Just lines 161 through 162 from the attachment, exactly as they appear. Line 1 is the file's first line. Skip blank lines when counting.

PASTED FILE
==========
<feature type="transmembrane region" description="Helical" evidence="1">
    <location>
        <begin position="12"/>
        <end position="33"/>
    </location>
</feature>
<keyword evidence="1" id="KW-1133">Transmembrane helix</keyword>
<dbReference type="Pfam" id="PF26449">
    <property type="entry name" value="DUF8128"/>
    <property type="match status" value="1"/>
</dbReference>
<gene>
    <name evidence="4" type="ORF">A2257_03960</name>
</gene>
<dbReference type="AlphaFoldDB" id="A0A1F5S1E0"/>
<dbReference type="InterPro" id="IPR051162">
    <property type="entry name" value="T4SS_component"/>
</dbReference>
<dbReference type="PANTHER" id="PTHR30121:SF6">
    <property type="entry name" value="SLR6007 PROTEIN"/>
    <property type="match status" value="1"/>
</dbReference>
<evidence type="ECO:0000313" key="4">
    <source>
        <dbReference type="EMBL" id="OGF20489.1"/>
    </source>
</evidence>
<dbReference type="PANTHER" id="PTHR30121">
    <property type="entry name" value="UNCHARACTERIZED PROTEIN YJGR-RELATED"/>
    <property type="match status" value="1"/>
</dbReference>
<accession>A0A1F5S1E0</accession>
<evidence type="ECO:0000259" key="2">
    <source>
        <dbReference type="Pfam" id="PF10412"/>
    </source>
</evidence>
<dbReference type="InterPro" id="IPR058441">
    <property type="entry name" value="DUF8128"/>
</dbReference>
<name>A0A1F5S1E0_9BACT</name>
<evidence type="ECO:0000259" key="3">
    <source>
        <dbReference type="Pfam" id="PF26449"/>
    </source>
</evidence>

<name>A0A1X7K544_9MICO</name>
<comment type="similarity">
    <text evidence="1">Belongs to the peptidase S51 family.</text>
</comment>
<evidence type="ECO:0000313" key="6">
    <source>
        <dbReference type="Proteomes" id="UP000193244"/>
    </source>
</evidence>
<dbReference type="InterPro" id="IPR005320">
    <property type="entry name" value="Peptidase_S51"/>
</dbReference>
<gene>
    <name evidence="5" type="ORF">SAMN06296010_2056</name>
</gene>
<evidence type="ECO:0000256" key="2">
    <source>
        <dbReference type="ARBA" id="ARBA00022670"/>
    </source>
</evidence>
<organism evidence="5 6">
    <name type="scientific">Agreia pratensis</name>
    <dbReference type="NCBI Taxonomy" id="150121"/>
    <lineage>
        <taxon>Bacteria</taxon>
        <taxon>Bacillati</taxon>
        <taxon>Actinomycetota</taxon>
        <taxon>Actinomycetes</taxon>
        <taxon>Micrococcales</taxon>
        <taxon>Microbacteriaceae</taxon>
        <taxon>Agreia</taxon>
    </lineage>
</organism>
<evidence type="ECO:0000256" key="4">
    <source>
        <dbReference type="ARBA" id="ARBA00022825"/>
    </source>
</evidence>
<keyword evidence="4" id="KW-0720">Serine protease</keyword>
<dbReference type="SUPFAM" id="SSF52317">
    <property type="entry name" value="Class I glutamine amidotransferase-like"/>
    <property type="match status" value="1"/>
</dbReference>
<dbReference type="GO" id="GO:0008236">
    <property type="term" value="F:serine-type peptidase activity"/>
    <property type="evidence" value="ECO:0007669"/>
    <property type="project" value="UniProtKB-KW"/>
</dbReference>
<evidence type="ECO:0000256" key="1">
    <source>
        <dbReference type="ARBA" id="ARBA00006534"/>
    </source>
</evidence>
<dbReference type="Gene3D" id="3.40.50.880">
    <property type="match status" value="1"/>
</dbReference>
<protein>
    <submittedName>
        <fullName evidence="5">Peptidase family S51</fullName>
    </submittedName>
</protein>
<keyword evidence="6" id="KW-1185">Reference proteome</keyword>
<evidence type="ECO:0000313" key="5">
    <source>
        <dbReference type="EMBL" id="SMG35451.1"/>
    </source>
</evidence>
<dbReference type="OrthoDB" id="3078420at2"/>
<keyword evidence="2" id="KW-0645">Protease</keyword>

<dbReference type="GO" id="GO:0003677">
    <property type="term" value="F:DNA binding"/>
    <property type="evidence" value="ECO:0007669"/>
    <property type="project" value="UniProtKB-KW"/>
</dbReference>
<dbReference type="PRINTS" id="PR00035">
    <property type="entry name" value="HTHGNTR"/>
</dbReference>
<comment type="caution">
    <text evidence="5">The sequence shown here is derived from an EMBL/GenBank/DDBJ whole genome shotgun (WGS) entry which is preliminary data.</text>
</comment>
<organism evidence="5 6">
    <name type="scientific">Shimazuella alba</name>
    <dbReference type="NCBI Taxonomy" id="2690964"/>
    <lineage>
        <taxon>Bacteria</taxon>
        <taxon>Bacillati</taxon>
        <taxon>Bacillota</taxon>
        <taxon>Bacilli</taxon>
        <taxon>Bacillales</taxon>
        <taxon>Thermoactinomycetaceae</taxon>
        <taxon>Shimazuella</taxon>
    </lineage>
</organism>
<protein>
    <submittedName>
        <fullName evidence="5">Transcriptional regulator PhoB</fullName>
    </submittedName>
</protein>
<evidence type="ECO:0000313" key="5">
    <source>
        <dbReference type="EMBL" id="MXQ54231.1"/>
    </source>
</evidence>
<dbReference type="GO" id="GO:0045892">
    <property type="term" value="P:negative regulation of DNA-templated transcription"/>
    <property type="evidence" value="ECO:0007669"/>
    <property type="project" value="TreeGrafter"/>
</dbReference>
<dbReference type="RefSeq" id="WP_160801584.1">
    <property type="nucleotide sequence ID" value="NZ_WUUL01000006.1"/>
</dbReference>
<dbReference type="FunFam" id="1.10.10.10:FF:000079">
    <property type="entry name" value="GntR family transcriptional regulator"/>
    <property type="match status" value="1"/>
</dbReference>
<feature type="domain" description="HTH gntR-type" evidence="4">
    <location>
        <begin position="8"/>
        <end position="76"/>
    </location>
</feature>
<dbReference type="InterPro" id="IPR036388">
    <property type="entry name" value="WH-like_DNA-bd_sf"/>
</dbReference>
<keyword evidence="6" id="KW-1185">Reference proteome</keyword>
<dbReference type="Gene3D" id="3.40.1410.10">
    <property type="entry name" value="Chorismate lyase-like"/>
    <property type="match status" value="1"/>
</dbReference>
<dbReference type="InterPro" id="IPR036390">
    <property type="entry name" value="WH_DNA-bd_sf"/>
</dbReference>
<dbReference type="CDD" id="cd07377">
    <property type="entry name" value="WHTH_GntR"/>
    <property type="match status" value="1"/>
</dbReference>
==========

</dbReference>
<feature type="domain" description="HTH gntR-type" evidence="4">